We settled onto the bench on our porch, a favorite place to do homework. First up, we had to decide on a cover photo for the PowerPoint presentation. Max scanned Google images. At first, he was leaning toward this brawny babe and I was all for it.
Ultimately, he decided to show off his own muscles, and I took the hunky pic above of him flexing. Calendar material, that boy!
We went through a couple of books we'd gotten from the library. We discussed the three kinds of muscles—skeletal (or voluntary) muscles you can purposefully flex, smooth muscle used to connect organs and the heart muscle. Max was particularly into the digestive muscles because they process his favorite food, steak, among others.
After he'd finished with the information he needed to present, I asked if he wanted to say something about cerebral palsy.
Max gave me A Look.
"No!" he said.
"Max, maybe you could explain how having cerebral palsy affects your muscles," I said. "You could talk about how sometimes it can be hard to move your fingers, even though you do a great job."
"NO, IT'S EASY!" he announced. And to prove his point, he leaned over to the table, picked up my phone and held it, triumphantly.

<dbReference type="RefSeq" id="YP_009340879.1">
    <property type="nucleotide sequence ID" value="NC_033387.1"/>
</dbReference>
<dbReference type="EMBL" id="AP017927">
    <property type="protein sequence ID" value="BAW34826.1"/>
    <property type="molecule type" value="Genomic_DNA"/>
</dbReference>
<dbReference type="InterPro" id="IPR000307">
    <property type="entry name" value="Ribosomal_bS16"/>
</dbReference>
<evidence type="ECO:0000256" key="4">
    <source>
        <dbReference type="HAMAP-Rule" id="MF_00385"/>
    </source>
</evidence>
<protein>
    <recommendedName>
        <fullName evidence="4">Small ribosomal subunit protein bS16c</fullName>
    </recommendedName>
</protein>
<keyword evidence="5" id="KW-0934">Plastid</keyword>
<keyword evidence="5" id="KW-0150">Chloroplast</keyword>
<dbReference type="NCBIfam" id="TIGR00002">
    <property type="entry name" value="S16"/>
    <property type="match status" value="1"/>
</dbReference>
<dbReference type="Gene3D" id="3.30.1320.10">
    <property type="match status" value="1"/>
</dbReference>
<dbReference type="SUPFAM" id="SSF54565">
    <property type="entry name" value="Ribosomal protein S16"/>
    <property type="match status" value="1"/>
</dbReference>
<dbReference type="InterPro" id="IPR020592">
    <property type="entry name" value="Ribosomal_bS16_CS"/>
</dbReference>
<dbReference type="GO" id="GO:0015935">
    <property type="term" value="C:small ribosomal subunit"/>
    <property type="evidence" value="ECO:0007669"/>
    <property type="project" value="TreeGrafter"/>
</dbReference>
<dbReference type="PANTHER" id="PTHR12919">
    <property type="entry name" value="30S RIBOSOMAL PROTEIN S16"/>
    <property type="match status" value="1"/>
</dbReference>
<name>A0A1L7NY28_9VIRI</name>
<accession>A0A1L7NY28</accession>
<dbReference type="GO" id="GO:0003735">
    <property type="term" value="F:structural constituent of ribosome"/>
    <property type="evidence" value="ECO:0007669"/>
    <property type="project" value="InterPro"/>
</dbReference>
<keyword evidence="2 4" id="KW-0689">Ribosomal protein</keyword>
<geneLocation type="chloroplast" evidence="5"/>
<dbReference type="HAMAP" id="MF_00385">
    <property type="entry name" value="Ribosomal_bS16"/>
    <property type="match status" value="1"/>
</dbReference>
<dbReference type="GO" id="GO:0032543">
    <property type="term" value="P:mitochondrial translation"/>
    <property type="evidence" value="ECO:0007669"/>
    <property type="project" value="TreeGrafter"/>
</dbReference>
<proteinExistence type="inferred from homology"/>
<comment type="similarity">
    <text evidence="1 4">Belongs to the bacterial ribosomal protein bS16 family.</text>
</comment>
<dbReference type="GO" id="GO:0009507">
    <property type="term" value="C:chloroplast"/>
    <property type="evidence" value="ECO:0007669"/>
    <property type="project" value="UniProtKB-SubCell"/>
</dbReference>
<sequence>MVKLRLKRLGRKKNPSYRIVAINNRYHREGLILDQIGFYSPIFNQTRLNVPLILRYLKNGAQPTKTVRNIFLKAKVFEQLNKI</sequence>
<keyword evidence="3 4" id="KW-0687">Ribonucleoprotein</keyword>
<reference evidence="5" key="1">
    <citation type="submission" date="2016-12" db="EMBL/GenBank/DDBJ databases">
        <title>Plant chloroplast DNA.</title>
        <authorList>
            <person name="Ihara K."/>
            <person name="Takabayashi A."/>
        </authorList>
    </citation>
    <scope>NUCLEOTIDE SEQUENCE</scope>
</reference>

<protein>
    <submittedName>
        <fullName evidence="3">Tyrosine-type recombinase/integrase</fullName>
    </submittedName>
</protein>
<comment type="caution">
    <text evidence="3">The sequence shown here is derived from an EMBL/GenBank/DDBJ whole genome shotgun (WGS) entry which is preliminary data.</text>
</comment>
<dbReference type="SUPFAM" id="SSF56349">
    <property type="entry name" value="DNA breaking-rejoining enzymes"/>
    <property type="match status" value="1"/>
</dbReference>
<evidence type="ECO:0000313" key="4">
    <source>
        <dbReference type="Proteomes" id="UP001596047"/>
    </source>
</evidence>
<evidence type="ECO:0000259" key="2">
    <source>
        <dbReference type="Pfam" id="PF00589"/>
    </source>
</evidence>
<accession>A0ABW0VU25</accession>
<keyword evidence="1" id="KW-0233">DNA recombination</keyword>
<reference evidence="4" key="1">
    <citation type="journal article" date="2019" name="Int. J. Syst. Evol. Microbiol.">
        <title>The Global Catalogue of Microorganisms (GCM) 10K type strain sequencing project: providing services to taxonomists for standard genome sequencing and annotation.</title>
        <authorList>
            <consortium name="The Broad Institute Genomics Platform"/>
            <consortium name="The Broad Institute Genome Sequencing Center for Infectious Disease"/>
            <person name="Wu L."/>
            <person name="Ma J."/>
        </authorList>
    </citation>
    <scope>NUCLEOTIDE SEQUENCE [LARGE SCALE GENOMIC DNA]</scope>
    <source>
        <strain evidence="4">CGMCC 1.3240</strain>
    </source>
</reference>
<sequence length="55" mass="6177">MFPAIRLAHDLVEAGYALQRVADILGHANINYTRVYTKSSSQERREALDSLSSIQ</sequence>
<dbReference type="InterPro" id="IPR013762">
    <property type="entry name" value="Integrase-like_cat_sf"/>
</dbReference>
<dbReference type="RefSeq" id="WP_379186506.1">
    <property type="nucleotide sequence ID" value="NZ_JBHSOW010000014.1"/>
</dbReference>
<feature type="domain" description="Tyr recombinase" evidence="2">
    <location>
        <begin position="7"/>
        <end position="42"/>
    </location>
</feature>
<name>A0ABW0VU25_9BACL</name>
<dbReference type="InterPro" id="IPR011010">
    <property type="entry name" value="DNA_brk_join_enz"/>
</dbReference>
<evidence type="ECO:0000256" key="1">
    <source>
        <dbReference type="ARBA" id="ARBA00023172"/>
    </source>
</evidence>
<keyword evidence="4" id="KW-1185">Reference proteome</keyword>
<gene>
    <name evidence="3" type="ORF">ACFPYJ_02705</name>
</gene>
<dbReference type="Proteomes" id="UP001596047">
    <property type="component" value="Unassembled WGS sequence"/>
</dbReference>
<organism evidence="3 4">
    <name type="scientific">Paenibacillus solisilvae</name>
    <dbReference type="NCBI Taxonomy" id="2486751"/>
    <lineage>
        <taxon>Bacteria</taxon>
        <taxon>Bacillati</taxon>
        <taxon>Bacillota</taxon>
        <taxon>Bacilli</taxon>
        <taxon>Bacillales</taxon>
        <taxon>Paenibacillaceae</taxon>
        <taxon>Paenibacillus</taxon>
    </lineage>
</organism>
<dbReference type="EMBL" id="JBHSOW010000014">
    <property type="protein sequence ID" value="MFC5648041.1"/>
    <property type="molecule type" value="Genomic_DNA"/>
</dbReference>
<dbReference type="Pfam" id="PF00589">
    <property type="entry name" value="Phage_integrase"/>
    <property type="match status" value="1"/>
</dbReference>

"Max, do you maybe want to talk about how cerebral palsy can affect your speech?" I asked. We'd discussed how the tongue is a muscle.
"NO, IT'S EASY TO TALK!" he said. "SEE?"
He seemed to be getting a bit perturbed. And who am I, a person who doesn't have CP, to tell him that it's challenging? Yeah, I'm his mom and all, but I have no idea what it feels like to be in Max's body. And maybe movements are not difficult to him, even if it at times it looks that way to me, because he's used to working through them and doesn't think twice. Or maybe he's in denial that sometimes, certain things are challenging. Or maybe both?
But if he's telling me it's easy for him to have CP, then easy it is.
Good to know.